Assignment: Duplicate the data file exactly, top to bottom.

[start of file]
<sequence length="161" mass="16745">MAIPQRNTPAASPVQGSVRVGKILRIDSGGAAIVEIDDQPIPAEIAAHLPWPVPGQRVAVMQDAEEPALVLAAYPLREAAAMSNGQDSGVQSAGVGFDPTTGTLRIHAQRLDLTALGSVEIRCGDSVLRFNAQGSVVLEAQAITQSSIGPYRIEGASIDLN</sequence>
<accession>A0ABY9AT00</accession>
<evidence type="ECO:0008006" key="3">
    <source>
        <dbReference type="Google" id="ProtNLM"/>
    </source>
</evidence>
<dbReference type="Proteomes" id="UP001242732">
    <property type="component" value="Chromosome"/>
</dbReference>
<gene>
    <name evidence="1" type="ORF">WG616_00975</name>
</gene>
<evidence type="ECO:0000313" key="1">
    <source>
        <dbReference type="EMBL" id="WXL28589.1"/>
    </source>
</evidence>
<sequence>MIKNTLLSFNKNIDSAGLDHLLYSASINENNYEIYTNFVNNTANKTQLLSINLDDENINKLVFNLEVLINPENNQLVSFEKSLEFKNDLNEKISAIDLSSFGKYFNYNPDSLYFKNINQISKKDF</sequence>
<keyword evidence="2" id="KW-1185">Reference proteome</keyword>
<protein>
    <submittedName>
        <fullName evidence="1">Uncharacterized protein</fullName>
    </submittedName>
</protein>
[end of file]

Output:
<sequence length="161" mass="16745">MAIPQRNTPAASPVQGSVRVGKILRIDSGGAAIVEIDDQPIPAEIAAHLPWPVPGQRVAVMQDAEEPALVLAAYPLREAAAMSNGQDSGVQSAGVGFDPTTGTLRIHAQRLDLTALGSVEIRCGDSVLRFNAQGSVVLEAQAITQSSIGPYRIEGASIDLN</sequence>
<accession>A0ABY9AT00</accession>
<evidence type="ECO:0008006" key="3">
    <source>
        <dbReference type="Google" id="ProtNLM"/>
    </source>
</evidence>
<dbReference type="Proteomes" id="UP001242732">
    <property type="component" value="Chromosome"/>
</dbReference>
<gene>
    <name evidence="1" type="ORF">WG616_00975</name>
</gene>
<evidence type="ECO:0000313" key="1">
    <source>
        <dbReference type="EMBL" id="WXL28589.1"/>
    </source>
</evidence>
<sequence>MIKNTLLSFNKNIDSAGLDHLLYSASINENNYEIYTNFVNNTANKTQLLSINLDDENINKLVFNLEVLINPENNQLVSFEKSLEFKNDLNEKISAIDLSSFGKYFNYNPDSLYFKNINQISKKDF</sequence>
<keyword evidence="2" id="KW-1185">Reference proteome</keyword>
<protein>
    <submittedName>
        <fullName evidence="1">Uncharacterized protein</fullName>
    </submittedName>
</protein>